The German parliament has voted by an overwhelming majority in favour of measures bolster the €440bn eurozone rescue fund, and give it new powers to buy bonds and recapitalise weak banks, in a move that lifted financial markets and boosted the euro.
The decision was greeted in Brussels as removing a big potential road block to further action to deal with the debt crisis, although several more eurozone parliaments still need to sign off on the package.
“It gives us some breathing space,” said a senior German official.
In European financial markets, Greek, Portuguese, Irish and Italian government bond yields tightened markedly, while the Eurofirst 300 index gained 0.6 per cent, led by Greek, Spanish and Italian companies. The euro rallied against most of the world’s major currencies, and set a one-week high versus the US dollar.
Deutsche Bank boosted sentiment further after it became the first European bank to issue senior unsecured debt for nearly three months, indicating that stresses in funding markets may be easing.
Officials in Berlin said the vote in the German Bundestag – by 523 votes to 85, with three abstentions – would strengthen the hand of the government, and revive confidence in Angela Merkel’s ruling centre-right coalition. They said it should also send a strong signal to eurozone partners that Germany was “ready to resume its responsibility” in the eurozone crisis.
The German chancellor managed to preserve her absolute majority in the Bundestag, although 15 of her supporters rebelled by voting against the package. The overall majority included support from both major opposition parties, the Social Democrats and Greens.
“Within the coalition, it is a very strong and comforting signal,” said a senior adviser. “But we are under no illusions that the next steps are just ahead, and they are going to be every bit as difficult.”
Jin Liquin, chairman of China’s sovereign wealth fund, CIC, told a conference in London: “We in China are concerned about the unravelling of the situation in the (euro) region”.
The measures to bolster the borrowing capacity of the European Financial Stability Facility, and give it new powers, including issuing liquidity loans to countries in difficulty, could well be tested in a matter of weeks, if not months, if market speculation about a possible Greek debt default comes true.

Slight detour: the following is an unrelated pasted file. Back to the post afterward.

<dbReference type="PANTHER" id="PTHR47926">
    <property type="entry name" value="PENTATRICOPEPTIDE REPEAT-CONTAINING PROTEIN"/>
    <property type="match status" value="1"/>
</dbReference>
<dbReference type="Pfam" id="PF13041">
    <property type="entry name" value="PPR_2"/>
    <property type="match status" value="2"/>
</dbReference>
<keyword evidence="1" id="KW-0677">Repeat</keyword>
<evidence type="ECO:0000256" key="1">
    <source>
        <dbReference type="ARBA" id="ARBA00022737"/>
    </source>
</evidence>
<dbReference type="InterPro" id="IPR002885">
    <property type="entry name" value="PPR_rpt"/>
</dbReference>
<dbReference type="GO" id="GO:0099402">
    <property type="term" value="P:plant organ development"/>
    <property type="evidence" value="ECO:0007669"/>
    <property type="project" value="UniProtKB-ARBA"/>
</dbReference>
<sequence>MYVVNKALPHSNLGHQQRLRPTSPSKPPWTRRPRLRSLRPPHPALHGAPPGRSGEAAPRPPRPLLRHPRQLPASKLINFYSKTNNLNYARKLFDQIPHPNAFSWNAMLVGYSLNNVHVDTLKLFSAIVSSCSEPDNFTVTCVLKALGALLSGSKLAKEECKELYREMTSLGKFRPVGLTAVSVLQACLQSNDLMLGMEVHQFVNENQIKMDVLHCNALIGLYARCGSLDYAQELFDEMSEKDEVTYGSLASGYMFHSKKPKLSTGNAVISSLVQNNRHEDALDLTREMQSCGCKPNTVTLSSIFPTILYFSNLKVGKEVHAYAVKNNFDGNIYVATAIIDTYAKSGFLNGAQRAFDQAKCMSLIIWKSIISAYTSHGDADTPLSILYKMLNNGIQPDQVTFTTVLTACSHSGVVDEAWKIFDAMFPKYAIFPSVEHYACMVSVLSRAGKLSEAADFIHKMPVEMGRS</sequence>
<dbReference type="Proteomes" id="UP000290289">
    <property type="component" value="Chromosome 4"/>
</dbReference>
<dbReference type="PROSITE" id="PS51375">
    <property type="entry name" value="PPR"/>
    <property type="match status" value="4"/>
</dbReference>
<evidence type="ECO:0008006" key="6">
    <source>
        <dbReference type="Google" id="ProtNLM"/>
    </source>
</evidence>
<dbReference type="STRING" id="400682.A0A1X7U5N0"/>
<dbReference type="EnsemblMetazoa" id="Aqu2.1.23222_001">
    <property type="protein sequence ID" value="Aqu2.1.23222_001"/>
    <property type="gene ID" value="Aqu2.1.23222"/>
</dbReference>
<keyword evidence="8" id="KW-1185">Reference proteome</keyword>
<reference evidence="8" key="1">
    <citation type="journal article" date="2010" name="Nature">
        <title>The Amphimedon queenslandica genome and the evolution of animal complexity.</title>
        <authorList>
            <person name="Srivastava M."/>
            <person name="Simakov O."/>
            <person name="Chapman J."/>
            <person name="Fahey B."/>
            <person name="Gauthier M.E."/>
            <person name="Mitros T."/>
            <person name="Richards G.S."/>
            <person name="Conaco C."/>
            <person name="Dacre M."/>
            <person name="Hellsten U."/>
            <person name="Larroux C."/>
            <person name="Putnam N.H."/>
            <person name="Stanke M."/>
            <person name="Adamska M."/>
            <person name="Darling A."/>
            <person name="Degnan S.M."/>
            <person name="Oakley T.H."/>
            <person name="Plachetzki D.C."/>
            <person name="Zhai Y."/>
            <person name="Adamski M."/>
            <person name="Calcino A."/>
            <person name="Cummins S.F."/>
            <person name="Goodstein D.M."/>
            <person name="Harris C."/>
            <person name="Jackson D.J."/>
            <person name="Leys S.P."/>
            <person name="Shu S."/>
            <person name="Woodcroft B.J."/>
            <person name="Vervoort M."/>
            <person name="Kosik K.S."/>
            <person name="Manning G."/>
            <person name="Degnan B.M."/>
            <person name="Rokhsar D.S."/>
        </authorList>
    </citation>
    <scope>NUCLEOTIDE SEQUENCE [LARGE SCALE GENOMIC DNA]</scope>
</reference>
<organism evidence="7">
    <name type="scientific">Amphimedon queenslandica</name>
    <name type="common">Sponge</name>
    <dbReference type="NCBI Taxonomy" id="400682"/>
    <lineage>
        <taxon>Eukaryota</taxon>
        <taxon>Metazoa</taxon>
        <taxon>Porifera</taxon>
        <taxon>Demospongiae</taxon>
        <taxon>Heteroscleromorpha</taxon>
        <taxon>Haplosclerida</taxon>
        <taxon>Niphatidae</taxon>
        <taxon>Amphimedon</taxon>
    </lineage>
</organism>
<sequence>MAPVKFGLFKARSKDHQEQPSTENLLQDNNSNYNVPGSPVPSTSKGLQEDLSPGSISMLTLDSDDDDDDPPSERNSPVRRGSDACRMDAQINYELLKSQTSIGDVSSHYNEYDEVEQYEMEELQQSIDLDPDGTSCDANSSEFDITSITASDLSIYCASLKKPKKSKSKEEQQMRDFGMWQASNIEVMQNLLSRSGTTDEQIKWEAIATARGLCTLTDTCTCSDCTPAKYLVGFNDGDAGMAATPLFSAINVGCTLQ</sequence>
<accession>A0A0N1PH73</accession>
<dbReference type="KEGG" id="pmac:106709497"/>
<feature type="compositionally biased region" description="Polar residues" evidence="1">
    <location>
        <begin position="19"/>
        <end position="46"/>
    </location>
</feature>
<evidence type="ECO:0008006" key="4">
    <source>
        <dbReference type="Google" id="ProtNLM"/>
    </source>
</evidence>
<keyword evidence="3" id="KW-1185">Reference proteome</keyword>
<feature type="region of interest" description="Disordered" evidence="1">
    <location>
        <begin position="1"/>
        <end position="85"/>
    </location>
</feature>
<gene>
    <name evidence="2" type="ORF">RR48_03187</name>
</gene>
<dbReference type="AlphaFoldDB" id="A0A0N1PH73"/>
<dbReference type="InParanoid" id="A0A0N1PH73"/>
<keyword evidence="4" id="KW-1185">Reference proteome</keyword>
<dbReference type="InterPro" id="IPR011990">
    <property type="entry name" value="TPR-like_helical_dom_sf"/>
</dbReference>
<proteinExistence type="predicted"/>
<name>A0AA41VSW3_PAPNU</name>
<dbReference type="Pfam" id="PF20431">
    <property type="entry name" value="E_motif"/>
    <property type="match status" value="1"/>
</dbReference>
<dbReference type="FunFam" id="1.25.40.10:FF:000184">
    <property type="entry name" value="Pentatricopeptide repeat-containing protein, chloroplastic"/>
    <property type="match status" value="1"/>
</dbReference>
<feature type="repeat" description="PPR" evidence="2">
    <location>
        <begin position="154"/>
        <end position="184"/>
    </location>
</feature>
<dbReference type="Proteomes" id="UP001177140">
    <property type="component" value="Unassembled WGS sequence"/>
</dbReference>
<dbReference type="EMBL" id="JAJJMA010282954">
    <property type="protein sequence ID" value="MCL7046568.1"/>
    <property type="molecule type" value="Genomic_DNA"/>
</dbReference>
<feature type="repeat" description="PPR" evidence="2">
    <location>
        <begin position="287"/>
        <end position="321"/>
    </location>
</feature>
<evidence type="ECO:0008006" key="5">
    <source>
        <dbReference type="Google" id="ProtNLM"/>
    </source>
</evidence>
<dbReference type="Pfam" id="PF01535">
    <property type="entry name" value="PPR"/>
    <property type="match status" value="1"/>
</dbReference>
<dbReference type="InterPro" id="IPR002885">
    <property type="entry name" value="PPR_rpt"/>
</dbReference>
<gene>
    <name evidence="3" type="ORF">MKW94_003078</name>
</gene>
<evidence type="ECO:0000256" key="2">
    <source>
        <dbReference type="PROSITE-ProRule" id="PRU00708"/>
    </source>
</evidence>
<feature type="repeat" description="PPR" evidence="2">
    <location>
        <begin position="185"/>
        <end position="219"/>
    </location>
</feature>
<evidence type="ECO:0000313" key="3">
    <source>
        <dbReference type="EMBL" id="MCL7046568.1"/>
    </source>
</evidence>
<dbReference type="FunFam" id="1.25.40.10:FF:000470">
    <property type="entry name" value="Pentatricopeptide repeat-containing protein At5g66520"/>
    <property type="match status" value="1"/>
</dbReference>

The so-called troika of officials from the International Monetary Fund, the European Commission and the European Central Bank, reopened talks in Athens yesterday on Greece’s progress in meeting its budget targets for its next €8bn tranche from the country’s ongoing €110bn rescue programme.
If they cannot reach agreement, not only will the payment be delayed, leaving Athens without enough cash in October to pay pensions, civil servants and interest on its debt, but it could lead to new negotiations on a second €109bn rescue package agreed by eurozone leaders in July.
Officials in Berlin are adamant that if there is a wider Greek financing gap, it cannot be filled with more public money, putting the onus on private creditors to take a bigger writedown on the value of their bonds.
In Athens, a government decision to cut 30,000 public sector jobs within two months to help cut its budget deficit ran into opposition opposition at an emergency cabinet meeting, adding to pressure on Evangelos Venizelo, finance minister.
Several eurozone member states are keen to review the terms of the bond rollover and bond buyback schemes agreed with international banks as part of the July package.
If there is any danger of Greece being forced to default, or reschedule its debts, eurozone governments are conscious that they must have the EFSF fully operational, with its bolstered finances and extra powers, in order to cope with the danger of contagion.
Many analysts are doubtful that even with a borrowing capacity up to the full €440bn, the EFSF – an intergovernmental institution that can only take decisions by unanimity – will be either large or flexible enough to counter a new bout of market speculation.
The German Bundestag vote will also require any such operations to get the approval of its budget committee.
Additional reporting by Robin Wigglesworth in London and Kerin Hope in Athens
Get alerts on European banks when a new story is published